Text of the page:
Unusual US war grave

Discussion in 'Military History and Militaria' started by brettarider, Jun 19, 2012.

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  1. I was in the local cemetery this weekend and on the way out I noticed this headstone. I thought all US graves were in specific locations or has this been a relocation by the family? It's located in Hawkhead cemetery in Stevenston. IMAG0475.jpg
  2. How do you know it is a grave for a yank?

    Strange he died in 1949...
  3. It doesn't look like a typical WWII US grave stone. Most of them were shaped in the representation of denominational symbols(usually cross or star of David, but other shapes were included). The shape is similar to a commonwealth war grave stone, but it is unusual to not have the cap badge and the regimental number on it. The text is also not quite as is usually seen. It may be a private marker chosen to be like a CWG marker for soemeone who served, survived and died later.
  4. Just searched CWG website - Not found for that name or date of death so is not likeley to be an official marker.
  5. The lay out of it and mention of 1 div it may also be that he died due to injury or illness obtained during service.
  6. Bouillabaisse

    Bouillabaisse LE Book Reviewer

    If he was born in 1928 he would have been 17 when the war ended.
  7. It is an official marker. You'll see exactly this type of headstone in Arlington National Cemetery among others.

    18th Infantry Regiment, US 1 Infantry Division...... Wouldn't be the first 16 year old to lie about his age.
  8. Actually it is a US gov headstone like seen at Arlington. Typically the Cross type is used Overseas (Normandy as example)

    Here's Audie Murphys at arlington

    Recruit is an odd inscription though. Usually it would read Private 16th INF 1st Division
  9. Apologies - thought that those type were only used in CONUS - I should have been more specific. I have never seen that type overseas, but then there are always exceptions. I stand corrected. Would be interested to know if there are any rules etc. for US grave markers, like there are for CWGC one. Do you have any source of info?
  10. In the same cemetery there is s recent 2003/04 internment with what seems to be a non standard Portland stone headstone has lips /ledges as well as the curve at the top
  11. It's a guess, but I'd suggest that he may have been born in USA of Scottish parents (or perhaps emigrated to USA), joined the US Army, died in training and was buried in the family's cemetery in Scotland.
    • Like Like x 1
  12. Edited for plausibility, given the dates involved:

    It's a guess, but I'd suggest that he may have emigrated to USA, joined the US Army, was severely injured in training and was buried in the family's local cemetery in Scotland when he finally succumbed to his injuries.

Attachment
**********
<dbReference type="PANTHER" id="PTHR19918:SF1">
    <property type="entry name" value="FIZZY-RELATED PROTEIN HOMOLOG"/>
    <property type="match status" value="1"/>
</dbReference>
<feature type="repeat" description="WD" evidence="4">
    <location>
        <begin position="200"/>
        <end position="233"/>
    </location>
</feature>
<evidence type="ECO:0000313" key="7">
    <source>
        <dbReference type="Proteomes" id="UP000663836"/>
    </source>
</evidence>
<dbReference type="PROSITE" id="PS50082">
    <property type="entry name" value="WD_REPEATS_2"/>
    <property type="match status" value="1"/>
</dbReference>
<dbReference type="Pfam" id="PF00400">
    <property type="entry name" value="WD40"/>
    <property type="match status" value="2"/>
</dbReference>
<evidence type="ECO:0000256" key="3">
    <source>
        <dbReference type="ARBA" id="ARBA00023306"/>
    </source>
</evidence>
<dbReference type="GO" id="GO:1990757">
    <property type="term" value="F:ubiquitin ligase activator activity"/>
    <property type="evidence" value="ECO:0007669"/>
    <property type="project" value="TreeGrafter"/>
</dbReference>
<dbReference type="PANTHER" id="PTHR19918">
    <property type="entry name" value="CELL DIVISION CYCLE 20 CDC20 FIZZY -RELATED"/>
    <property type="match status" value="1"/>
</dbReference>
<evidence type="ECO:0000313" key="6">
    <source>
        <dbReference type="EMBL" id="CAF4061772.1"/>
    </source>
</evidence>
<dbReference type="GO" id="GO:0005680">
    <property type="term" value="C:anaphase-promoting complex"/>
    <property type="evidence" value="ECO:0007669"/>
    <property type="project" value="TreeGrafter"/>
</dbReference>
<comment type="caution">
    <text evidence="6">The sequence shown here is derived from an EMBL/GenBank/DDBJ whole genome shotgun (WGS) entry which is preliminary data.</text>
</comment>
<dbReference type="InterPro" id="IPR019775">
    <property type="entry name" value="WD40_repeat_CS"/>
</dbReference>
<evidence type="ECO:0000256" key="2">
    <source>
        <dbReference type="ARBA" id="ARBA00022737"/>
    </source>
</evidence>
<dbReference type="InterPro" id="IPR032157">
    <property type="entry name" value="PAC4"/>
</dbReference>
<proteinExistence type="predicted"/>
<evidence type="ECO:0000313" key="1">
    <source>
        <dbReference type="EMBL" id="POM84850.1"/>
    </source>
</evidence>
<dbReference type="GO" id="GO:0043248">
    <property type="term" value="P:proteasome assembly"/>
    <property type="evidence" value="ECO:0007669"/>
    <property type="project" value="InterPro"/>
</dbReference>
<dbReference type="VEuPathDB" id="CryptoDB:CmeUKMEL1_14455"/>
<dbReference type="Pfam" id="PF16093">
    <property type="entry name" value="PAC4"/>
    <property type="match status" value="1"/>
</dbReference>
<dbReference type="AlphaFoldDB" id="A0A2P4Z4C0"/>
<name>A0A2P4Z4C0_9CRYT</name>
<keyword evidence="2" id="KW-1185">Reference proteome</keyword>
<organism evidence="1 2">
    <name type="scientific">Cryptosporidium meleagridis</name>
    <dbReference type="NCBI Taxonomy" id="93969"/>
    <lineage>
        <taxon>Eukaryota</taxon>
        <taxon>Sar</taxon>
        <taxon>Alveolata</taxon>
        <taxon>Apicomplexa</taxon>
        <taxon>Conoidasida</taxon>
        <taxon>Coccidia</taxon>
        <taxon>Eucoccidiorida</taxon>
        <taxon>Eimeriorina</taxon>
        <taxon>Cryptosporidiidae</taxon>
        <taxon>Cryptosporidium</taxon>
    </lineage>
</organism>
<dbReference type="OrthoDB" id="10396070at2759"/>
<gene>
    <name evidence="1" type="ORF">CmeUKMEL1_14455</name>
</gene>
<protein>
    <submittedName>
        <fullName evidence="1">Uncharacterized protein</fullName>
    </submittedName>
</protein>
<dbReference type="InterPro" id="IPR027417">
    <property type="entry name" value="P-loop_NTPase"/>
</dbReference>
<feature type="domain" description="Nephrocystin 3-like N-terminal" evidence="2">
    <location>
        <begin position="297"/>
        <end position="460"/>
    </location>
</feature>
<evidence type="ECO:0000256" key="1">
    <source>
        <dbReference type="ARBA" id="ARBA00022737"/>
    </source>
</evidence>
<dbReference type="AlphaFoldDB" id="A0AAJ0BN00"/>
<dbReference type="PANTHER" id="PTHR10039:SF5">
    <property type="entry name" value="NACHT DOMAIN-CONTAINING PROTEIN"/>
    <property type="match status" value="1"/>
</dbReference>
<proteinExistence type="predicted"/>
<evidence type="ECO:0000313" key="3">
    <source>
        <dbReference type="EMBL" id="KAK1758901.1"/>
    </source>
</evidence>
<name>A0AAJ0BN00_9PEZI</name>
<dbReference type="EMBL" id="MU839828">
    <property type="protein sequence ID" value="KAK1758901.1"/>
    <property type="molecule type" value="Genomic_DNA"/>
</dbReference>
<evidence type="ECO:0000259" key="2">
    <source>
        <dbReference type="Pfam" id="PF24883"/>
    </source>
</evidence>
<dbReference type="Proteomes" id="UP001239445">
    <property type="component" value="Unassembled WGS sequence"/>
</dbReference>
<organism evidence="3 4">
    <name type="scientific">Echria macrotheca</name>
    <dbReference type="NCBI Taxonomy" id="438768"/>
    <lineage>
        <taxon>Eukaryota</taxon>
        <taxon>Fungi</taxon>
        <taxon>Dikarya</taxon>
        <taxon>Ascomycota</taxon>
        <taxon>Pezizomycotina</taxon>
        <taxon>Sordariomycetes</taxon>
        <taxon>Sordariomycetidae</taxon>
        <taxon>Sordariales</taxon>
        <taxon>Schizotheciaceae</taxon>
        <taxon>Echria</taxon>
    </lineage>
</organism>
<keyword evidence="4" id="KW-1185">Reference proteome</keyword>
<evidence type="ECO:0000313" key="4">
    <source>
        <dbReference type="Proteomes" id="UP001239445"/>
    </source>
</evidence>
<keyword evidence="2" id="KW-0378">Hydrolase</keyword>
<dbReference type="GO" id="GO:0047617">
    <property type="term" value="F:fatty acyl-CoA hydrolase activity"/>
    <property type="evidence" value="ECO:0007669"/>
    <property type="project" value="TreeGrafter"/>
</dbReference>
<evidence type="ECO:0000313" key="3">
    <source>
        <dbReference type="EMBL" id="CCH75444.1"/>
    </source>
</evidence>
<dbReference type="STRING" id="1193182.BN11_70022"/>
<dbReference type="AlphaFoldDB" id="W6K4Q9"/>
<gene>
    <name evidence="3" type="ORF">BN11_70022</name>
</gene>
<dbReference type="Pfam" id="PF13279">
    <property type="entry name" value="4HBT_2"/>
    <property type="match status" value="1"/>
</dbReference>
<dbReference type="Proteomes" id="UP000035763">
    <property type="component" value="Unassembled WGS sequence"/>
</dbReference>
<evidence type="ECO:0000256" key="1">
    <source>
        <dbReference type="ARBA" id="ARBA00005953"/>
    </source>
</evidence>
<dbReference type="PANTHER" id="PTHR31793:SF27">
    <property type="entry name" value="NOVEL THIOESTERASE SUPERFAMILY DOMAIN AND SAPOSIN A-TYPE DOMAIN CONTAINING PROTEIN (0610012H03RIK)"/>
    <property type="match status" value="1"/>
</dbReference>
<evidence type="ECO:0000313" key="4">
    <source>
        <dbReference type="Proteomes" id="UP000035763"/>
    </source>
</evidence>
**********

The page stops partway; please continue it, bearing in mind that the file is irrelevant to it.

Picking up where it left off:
13. I'm thinking whomever he was he was initially buried in the USA and then at some time exhumed and brought back to Scotland along with the headstone. US Army did allow families to have their dead brought home. For the purposes of awarding the WWII victory medal WWII dates are from 7 december 1941 -31 december 1946. there was no Minimum time in service, one could have enlisted in december 15th 1946 and been awarded the medal.

    Unfortunately I cant find anything on this guy through NARA or ABMC
  14. Can't find him in "Find a grave in Scotland dot com" either.


    Plenty of Archibalds, Frews and Blades in Scotland, but can't find a recent reference to all three together, though the combination has been used in history.
  15. I agree, Have at one time or another served with joes from Ireland- Republic and Northern, China, Germany, Nicaragua, Brazil, Panama, Poland, "Palestine", Myanmar, Pakistan, India, Nigeria, Mexico, Jamaica*, Russia, Ukraine, and had 2 Canadians in my rifle company in Baghdad back in 04-05.

    * we had a senior NCO in 1980's who had served British army and Jamaican defence force. he was British Army at Queen Elizabeth 2 coronation as a Pvt. He habitually Wore a WWI gasmask case on his chest as his map case in the field, did the stomping foot and palm up saluting facing movements. Carried his M16 like you guys did the SLR at the trail. Both his sons went to West Point as did a daughter.
    We also had a Former Soviet Naval Infantry officer serving as a Sgt for the 08 Afghan tour and back in 85 I had a Machinegunner who was a Polish Army Senior Lieutenant before defecting. Smoked cigs with a Holder like FDR while humping the 60 through the boonies.